Plans for the service, which takes its name from Ipred, the term commonly used to refer to a controversial new anti-file sharing law, were announced in early April shortly after the new law took effect.
Since then, more than 170,000 users have signed up for the chance to join the new virtual private network (VPN) service, which will allow them to keep their identity hidden when surfing the internet.
Ipredator’s early popularity took Pirate Bay spokesperson Peter Sunde by surprise.
“Those are impressive figures and they scare me,” he told the TT news agency.
“I would prefer if we could avoid having this type of service but the current Stasi regimes make it necessary.”
Around 13,000 people have beta-tested Ipredator, and this weekend the service is expected to go live, allowing those who have already signed up to pay about €5 ($7) per month for the chance to keep their IP-addresses hidden using the service.
In addition to Sunde, Pirate Bay veterans Gottfrid Svartholm Warg and Fredrik Neij are also involved with the scheme, as are a number of others who have agreed to help with Ipredator.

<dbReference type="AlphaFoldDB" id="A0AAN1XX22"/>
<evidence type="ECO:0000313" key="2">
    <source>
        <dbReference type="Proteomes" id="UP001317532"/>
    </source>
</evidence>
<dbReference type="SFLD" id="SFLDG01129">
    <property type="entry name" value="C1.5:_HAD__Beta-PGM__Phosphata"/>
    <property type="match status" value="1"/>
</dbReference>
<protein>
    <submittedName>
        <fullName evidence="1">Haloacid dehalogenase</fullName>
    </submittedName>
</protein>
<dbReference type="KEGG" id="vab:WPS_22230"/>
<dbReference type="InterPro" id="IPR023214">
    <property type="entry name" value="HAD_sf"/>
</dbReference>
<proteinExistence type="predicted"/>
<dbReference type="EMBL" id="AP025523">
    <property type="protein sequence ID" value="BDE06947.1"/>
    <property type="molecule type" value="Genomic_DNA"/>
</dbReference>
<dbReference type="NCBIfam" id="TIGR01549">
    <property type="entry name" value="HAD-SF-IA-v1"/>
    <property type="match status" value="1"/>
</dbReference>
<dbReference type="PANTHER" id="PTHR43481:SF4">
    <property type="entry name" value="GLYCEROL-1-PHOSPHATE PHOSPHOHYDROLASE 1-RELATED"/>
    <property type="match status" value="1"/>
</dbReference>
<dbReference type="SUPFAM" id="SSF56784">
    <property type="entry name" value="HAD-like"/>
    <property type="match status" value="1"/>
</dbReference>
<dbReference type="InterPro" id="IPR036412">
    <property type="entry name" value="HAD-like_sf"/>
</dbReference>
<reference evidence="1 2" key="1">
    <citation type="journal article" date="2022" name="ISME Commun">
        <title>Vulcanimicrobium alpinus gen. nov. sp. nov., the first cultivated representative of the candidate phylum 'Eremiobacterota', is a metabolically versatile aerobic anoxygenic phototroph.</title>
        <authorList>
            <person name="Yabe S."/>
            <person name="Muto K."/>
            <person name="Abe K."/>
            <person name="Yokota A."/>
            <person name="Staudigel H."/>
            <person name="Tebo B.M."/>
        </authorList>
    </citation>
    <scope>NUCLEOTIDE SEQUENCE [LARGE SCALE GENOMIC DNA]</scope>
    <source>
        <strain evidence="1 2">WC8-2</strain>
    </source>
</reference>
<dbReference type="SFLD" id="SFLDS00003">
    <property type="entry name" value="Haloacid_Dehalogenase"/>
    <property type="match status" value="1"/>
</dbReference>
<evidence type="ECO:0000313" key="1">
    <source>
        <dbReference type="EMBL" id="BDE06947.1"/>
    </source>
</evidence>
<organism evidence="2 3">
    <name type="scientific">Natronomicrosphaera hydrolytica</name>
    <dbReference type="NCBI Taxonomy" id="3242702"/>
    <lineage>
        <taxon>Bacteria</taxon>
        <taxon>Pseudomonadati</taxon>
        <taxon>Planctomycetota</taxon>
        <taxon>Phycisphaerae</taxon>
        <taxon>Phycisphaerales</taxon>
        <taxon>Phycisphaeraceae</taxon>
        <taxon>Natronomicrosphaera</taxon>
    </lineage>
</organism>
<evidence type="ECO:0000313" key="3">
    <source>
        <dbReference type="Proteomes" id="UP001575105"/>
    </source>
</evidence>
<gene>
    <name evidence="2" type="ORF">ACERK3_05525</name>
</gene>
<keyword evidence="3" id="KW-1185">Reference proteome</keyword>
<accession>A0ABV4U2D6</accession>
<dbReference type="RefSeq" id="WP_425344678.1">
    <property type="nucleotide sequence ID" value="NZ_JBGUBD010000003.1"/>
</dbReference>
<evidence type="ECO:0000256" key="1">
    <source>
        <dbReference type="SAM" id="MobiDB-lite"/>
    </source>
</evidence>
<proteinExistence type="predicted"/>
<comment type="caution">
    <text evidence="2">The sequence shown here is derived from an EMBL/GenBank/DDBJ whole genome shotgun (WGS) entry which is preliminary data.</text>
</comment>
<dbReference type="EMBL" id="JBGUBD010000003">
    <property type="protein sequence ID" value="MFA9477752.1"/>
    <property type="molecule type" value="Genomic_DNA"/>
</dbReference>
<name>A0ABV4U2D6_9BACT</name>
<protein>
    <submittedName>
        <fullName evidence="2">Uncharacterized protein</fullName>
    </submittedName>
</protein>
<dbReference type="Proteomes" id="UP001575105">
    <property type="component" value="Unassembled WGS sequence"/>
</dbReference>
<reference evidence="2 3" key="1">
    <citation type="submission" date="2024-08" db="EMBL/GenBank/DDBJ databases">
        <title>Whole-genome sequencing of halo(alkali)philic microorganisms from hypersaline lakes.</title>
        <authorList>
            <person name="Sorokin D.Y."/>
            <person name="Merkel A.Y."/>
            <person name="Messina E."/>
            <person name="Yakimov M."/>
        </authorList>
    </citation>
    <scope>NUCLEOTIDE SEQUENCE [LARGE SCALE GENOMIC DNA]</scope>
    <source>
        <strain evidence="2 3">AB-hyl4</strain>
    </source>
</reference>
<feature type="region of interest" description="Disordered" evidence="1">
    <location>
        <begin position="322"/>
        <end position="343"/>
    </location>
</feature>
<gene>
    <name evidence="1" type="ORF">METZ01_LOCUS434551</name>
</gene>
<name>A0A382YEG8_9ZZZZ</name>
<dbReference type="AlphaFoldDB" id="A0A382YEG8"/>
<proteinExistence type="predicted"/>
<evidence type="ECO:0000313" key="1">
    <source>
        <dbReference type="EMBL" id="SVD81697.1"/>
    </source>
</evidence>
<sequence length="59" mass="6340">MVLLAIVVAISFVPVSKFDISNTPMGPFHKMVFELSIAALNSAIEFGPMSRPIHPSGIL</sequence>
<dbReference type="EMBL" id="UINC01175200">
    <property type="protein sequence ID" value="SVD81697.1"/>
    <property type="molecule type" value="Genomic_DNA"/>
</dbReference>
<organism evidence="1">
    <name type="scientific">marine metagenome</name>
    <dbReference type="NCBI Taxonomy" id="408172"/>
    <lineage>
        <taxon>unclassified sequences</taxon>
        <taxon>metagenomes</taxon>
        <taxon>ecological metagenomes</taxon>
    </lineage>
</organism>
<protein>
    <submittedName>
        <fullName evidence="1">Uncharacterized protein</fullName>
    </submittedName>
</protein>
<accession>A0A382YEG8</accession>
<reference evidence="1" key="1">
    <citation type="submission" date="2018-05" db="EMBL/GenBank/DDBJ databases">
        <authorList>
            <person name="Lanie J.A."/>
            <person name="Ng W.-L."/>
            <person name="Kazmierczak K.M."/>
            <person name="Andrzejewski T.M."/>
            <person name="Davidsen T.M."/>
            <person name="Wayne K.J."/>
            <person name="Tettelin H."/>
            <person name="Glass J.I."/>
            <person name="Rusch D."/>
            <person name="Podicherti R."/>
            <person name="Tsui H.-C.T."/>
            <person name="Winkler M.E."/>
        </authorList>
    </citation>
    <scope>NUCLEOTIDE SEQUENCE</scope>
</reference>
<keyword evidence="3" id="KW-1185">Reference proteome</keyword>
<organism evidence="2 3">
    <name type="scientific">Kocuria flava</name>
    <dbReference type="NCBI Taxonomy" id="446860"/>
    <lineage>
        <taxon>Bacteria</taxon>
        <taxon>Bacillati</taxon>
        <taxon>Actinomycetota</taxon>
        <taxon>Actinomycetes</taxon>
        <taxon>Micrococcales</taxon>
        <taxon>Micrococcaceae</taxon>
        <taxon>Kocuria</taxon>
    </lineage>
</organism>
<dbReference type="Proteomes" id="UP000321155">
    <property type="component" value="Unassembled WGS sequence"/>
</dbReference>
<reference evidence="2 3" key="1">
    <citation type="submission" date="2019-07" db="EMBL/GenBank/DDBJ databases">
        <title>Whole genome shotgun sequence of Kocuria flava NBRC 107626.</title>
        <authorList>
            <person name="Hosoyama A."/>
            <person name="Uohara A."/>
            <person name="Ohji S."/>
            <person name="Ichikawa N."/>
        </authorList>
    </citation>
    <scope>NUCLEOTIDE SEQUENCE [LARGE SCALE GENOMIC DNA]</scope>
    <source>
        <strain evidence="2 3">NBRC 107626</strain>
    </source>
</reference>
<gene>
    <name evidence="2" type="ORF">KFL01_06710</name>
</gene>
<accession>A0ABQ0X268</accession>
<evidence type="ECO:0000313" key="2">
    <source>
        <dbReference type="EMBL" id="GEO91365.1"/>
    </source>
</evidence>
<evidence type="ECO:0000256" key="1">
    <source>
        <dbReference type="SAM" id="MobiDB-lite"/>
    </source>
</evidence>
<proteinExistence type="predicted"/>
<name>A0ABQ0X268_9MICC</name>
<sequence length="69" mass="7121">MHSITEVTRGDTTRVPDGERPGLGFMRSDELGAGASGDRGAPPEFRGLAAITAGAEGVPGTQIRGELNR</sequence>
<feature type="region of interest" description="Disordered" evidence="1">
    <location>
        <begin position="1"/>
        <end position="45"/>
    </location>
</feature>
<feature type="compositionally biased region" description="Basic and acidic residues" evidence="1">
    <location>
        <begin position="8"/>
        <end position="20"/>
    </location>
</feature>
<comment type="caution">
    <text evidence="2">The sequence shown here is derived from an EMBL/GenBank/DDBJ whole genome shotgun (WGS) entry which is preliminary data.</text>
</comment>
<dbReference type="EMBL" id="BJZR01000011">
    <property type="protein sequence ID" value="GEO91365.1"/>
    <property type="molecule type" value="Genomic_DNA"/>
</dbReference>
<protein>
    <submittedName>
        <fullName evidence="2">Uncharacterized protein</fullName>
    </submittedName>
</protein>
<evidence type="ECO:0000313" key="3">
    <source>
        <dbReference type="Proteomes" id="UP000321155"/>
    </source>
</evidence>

The service is being offered in cooperation with Trygghetsbolaget, a company based in Lund in southern Sweden, which is responsible for the commercially available Relakks VPN service.
“One of the reasons we want to work with them is that we can’t have our own customer service centre,” said Sunde, who added that the site’s servers will be kept in Sweden to minimize the chance of them being monitored by Sweden’s National Defence Radio Establishment (Försvarets Radioanstalt – FRA), an agency tasked with observing cross border web traffic.